' In the accompanying drawings:

FIG. 1 is a general diagrammatic view of an air-col lecting balloon in accordance with the invention;

FIG. 2 is a detail view showing the mode of connection to one of the top apices of the envelope.

It is apparent from FIG. 1 that the air-collecting balloon is provided with two special devices in addition to the conventional bag, or envelope 1. One of these devices consists of an inner-tube element 3 which contains at the outset a measured quantity of gas, the expansion of which at high altitude has the effect of endowing said inner-tube element with rigidity and said envelope 1 with its normal shape. The inner-tube element referred-to can be a cylinder which is folded, for example, in the shape of an equilateral triangle whose apices are attached to the three points such as the point 5 of the envelope 1. The other device aforesaid consists of a central hose 7 v which is joined to the pole of the balloon by a cone frusturn 9 fitted at its base in a pole-ring 11 of metallic tubing and which is attached to the hook 13 by means of the strainer 15 which is also formed of metallic tubing.

Any untimely filling is prevented by ensuring imperviousness of the empty balloon during its ascent. To this end, the strainer 15 is brought back against the pole-ring 11 (which is lined for this purpose with-polyurethane foam) and covered by the coupling cone 9 of the central hose 7, said hose being turned inside out like a glove finger and coiled down above the strainer 15. The entire envelope 1 surrounds this central unit as a skirt.

Filling at high altitude is carried out by releasing the strainer 15 by means of a pyrotechnic knife (not shown) which is ignited by a timer 17. The strainer 15, which is suitably weighted for the purpose, moves down in the axis of the central cable 19, is accompanied in its motion by the central hose 7 and permits the surrounding air to penetrate into said hose, then into the collecting balloon through the base of the strainer 15.

Emptying during descent of the balloon is prevented by reason of the fact that the complete assembly is released and subjected to dynamic pressure and that the internal overpressure consequently flattens the central hose 7 whilst the collected air is recompressed and reaches the top portions of the envelope 1 in which it remains trapped.

Tests have justified the use of polyethylene for the fabrication of the inner-tube element 3, this being the only material at the present time which can be produced directly in extruded sheaths having a maximum Width of 3 1.65 m. when laid flat, thus resulting in an inner-tube element having a maximum diameter of 1.05 in. However, a method of assembly by bonding offers the possibility of utilizing other plastic materials of much greater strength. The two diameters employed are 0.53 m. (sheath having a width of 0.83 m. in the flat state) and 1.05 111. (sheath having a width of 1.65 m. in the flat state) in accordance with the table given hereunder.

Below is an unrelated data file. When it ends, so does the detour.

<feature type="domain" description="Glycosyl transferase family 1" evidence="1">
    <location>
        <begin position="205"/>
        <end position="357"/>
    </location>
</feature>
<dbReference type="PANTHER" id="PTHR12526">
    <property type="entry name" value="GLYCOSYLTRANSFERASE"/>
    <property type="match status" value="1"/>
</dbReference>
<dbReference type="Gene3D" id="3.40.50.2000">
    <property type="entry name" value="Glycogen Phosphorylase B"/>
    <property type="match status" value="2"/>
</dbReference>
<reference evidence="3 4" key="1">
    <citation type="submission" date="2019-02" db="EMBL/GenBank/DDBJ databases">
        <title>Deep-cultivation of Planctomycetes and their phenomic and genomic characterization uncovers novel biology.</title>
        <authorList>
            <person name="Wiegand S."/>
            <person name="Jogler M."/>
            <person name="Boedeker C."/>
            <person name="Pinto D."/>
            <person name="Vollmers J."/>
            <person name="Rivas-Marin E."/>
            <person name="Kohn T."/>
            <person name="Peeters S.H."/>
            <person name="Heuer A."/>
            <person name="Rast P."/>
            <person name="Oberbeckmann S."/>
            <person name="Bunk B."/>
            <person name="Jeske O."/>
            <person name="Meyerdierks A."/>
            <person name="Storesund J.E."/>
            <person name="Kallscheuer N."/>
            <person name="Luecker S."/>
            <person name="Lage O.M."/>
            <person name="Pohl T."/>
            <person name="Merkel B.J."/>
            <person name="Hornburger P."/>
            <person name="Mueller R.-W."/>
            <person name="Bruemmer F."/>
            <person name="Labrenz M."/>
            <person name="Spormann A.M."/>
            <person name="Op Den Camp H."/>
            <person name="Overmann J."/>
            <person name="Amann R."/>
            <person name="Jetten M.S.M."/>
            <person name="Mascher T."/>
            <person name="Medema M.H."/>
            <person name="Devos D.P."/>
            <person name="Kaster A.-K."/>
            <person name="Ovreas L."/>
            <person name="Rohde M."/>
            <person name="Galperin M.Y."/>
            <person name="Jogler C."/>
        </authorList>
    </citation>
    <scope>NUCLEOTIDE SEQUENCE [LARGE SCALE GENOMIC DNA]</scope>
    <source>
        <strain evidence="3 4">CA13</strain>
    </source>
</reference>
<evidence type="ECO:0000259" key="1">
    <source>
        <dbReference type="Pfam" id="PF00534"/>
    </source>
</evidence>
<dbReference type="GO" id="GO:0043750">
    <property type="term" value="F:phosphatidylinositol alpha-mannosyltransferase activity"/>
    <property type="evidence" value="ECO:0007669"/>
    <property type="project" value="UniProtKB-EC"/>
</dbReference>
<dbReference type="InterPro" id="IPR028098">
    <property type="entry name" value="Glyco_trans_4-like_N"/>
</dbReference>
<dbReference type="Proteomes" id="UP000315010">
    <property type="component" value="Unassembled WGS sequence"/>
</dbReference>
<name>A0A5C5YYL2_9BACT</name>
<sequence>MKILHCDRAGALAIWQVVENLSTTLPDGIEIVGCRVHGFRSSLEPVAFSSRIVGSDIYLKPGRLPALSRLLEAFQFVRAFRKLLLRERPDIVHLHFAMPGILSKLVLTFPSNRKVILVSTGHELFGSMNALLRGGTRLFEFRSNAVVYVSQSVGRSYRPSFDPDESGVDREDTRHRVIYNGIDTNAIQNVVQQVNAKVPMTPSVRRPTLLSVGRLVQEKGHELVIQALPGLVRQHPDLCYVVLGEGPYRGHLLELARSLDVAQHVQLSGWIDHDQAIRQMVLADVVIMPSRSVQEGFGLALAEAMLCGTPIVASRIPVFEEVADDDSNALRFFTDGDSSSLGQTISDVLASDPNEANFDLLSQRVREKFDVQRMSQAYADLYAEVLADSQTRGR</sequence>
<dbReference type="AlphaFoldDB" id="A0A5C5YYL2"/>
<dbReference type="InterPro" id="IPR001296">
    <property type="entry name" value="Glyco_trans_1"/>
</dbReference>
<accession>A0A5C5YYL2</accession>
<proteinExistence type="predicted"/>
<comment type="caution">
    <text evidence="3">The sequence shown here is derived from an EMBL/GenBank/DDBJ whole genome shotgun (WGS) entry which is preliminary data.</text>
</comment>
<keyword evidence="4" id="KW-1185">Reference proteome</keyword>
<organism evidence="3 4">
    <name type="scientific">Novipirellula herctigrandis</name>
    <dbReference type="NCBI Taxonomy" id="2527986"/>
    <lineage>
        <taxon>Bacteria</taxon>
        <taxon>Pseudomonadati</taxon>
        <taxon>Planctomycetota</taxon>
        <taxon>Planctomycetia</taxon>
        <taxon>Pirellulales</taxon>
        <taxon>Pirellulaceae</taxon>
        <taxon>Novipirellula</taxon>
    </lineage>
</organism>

Ground tests have shown that, in order to prevent lateral flexion or buckling, it is advisable not to exceed 12 to 14 diameters for the length of one side of the element.

This condition is satisfied in the case of all the balloons of the table, except for the collecting balloon of 550 m. which should receive an inner-tube element 1.20 m. to 1.30 m. in diameter.

The air-collecting balloons at present employed are equipped with inner-tube elements having a thickness of 150,41. Ground tests have demonstrated that the inner-tube element which has a diameter of 1.05 m. bursts at an over-pressure of 25 mb. along a generator-line which is parallel to the direction of rolling. However, holes appear above 22 mb. in the two folds which are formed in the hot state during winding and in various fault locations. The yield strength of the polyethylene employed at ambient temperature and at a pressurization rate which is comparable to ascensional conditions is consequently of the order of 8 g./cm.=;t. The small tolerance allowed by these figures at the time of inflation of the inner-tube element on the launching site has motivated the adoption of a thickness of 200 in the case of future inner-tube elements and the installation of a safety valve at each of the three points, particularly in view of the fact that, even without the occurrence of a burst, any leakage of the inner-tube element into the collecting balloon is liable to impair the analysis of the collected air.

The consideration last mentioned could well point to the advisability of inflating the inner-tube element with a gas which is not present in the composition of the collected air.

It is apparent from FIG. 2 that, at each apex such as the apex of the envelope 1, the inner-tube element is brought back then gathered together by lashing with cords such as the cord 21 around a T-shaped metallic tube 23 comprising two junction tubes such as the tube 25 which ensure complete communication between the arms of the element 3 and a vertical tube 27 which is fitted with a polyethylene funnel 29 and which traverses the element 3 at the apex 5 of the envelope 1. The tube 27 serves to inflate the element 3 at the ground and is subsequently fitted at its upper end with a safety valve 31 in which a Weighted ping-pong ball 33 is mounted on a conical seat 35 within a lantern-shaped housing 37. Said housing is closed by a cover 39 provided with a ring 41 to which the cord 43 (shown in FIG. 1) is attached in order to attach the collecting balloon to the central cable 19 and therefore to the carrier balloon.